Turkey’s new finance minister has vowed to return to “rational” policies after years in which President Recep Tayyip Erdoğan’s unconventional strategy put the country’s $900bn economy under intense strain and sent the lira to record lows.
“Transparency, consistency, predictability and compliance with international norms will be our basic principles in achieving the goal of raising social welfare,” Mehmet Şimşek said on Sunday at a handover ceremony with his predecessor Nureddin Nebati.
“Turkey has no choice but to return to a rational basis,” he said, adding: “We will prioritise macro financial stability.”
Şimşek previously served as deputy prime minister and finance minister before leaving government in 2018. Erdoğan brought him back into the cabinet on Saturday as part of a shake-up that has raised expectations Turkey will shift away from the unorthodox policies that have made worse a severe cost of living crisis and sent foreign investors fleeing the market.
“The choice of Mehmet Şimşek . . . increases the likelihood that monetary policy will shift towards a more orthodox direction,” Goldman Sachs said in a note to clients on Saturday.
Şimşek and other officials appointed to steer the economy face significant challenges in setting Turkey on a more sustainable path. Inflation is running at more than 40 per cent and foreign currency reserves have been severely depleted in an attempt to prop up the lira and finance a huge current account deficit.
Despite attempts to stem the lira’s fall, the currency has tumbled 67 per cent against the dollar in the past three years.
“Reducing inflation to single digits in the medium term . . . and accelerating the structural transformation that will reduce the current account deficit are of vital importance for our country,” Şimşek said on Sunday.
Under a “lira-isation” policy pursued by Nebati, the government launched a series of measures that gave a strong incentive to businesses and consumers not to hold foreign currency. One of the highest-profile tools was the launch in 2021 of savings accounts that protected depositors against a depreciation in the lira, at the government’s expense.
About $125bn is held in the accounts and some economists are concerned that a significant weakening of the lira would rapidly hit government finances.
Other measures have included managing the ability of businesses to purchase foreign currencies, which some analysts have likened to capital controls.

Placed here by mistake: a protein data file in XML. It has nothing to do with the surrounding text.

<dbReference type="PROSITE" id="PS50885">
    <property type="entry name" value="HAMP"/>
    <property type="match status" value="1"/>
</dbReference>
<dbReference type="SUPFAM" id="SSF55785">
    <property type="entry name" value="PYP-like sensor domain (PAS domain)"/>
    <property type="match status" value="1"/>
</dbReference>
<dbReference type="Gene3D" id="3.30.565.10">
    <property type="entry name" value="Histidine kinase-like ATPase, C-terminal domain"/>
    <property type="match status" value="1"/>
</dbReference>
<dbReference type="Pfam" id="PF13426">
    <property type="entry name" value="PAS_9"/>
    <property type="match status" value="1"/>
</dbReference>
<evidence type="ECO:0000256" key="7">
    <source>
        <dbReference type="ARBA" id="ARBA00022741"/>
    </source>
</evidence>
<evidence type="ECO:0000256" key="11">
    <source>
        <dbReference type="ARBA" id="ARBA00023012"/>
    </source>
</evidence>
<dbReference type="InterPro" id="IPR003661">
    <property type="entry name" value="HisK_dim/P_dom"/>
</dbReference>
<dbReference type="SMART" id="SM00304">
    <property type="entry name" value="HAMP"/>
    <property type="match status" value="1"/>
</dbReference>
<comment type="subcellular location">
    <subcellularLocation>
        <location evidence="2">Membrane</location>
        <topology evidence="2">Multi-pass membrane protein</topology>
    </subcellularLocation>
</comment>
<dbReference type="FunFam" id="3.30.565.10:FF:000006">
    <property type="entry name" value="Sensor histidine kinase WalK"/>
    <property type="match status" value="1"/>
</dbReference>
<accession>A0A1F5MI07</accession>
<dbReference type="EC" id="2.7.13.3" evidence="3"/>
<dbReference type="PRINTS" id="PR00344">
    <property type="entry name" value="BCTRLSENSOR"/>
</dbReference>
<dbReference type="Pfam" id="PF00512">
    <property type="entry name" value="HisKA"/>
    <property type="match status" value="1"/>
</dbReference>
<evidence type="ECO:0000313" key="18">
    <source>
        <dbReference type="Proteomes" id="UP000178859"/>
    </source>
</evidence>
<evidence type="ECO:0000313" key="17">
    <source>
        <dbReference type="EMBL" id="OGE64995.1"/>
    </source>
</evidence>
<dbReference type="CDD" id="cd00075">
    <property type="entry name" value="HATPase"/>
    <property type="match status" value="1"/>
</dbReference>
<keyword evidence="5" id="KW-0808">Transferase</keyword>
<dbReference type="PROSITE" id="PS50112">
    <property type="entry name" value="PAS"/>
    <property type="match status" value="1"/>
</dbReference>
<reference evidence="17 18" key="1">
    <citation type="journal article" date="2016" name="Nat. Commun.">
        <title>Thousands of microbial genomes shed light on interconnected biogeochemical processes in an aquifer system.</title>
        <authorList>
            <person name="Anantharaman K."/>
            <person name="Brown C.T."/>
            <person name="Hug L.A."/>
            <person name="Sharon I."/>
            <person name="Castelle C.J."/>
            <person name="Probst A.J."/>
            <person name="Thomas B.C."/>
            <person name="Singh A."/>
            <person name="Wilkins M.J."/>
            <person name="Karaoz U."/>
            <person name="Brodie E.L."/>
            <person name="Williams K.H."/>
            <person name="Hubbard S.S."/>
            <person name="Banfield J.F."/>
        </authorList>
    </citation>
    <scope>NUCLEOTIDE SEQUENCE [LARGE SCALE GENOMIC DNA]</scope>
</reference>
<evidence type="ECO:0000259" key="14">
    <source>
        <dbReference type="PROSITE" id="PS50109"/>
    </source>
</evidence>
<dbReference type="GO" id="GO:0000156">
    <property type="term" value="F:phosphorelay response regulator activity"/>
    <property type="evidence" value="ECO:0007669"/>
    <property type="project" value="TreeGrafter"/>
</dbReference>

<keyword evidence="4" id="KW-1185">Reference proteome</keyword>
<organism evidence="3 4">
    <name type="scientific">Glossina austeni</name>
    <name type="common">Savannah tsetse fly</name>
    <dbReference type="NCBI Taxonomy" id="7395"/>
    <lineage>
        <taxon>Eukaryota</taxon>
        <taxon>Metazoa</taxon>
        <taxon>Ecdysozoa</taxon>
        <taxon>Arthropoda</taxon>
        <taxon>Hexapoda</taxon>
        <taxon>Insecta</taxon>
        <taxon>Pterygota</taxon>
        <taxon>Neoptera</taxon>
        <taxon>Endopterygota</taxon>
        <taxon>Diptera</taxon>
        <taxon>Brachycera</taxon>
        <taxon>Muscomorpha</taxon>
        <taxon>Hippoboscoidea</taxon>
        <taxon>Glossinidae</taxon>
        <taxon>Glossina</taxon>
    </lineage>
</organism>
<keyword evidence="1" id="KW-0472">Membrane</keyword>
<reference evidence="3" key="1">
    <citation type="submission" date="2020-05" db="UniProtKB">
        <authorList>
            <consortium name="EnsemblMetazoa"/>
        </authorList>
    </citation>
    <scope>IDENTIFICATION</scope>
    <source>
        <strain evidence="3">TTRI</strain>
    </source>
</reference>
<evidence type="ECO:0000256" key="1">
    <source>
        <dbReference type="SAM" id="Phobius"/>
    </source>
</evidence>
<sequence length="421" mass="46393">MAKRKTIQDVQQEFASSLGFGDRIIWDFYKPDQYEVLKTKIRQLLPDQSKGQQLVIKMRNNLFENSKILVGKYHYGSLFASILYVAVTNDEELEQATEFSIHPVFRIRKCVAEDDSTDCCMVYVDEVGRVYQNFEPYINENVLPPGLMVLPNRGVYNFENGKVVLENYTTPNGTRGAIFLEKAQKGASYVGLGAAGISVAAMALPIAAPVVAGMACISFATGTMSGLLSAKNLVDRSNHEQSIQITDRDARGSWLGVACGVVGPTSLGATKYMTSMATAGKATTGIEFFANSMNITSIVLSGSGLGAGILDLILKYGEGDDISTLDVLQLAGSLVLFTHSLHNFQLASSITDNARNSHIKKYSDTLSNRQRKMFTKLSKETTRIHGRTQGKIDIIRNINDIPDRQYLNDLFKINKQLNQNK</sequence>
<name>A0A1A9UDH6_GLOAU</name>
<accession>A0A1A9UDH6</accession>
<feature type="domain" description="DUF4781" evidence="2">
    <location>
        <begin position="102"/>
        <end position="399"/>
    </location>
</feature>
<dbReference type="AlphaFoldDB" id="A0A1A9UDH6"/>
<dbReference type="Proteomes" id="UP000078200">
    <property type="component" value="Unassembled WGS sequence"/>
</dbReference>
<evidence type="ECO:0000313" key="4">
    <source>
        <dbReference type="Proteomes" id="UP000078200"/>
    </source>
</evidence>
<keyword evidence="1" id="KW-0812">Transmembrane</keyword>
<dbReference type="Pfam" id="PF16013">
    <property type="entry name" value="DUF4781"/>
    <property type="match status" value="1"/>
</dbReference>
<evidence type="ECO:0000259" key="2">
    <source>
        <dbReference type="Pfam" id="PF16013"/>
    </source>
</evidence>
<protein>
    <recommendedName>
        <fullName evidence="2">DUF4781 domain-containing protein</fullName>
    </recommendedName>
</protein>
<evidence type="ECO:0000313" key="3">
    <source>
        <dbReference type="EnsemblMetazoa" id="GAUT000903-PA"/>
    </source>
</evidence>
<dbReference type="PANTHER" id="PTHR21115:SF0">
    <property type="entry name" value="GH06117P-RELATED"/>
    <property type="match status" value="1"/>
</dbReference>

Erdoğan’s government also sought to stimulate the economy ahead of the election, boosting the minimum wage and public sector pay, and handing out a month’s worth of free petrol. Many economists warn the measures have added to inflation pressures.
A test will be the extent to which Erdoğan, a longtime opponent of high borrowing costs, will allow interest rates to rise, investors and economists say. Erdoğan pushed the central bank to cut rates from 19 per cent two years ago to 8.5 per cent at present despite surging inflation.
The gap between the central bank’s policy rate and inflation has pushed “real” interest rates deep into negative territory — one of the reasons for the lira’s severe depreciation.
Investors are now waiting to see whether Erdoğan will reshuffle the leadership at the central bank. Incumbent Şahap Kavcıoğlu has overseen a series of sharp rate cuts at the behest of the president since taking the helm in March 2021.
Another issue is whether Erdoğan will be willing to stick to the programme if the central bank implements the sharp rate rises economists say are needed.
Goldman forecasts the lira will weaken sharply from slightly less than TL21 to the dollar to TL28 over the next year even with Şimşek steering economic policy.
Şimşek, a former senior Merrill Lynch bond strategist who is well-regarded by foreign investors, left his post as deputy prime minister in 2018 when the president appointed his own son-in-law Berat Albayrak as finance minister.
Albayrak was blamed for burning through tens of billions of dollars in foreign exchange reserves during his two years in the role in an unsuccessful attempt to stem a currency crisis, while the central bank sharply reduced interest rates.
Economists worry a similar situation could occur again if Erdoğan loses patience with an economic adjustment programme.
“Will any policy shift include greater central bank independence and higher interest rates or will this be a half-baked effort?” said Liam Peach at Capital Economics in London. “Presumably Şimşek has demanded tighter monetary policy as part of his agreement, but it would still be a surprise to us if Erdoğan relinquished full control.”
Additional reporting by Funja Güler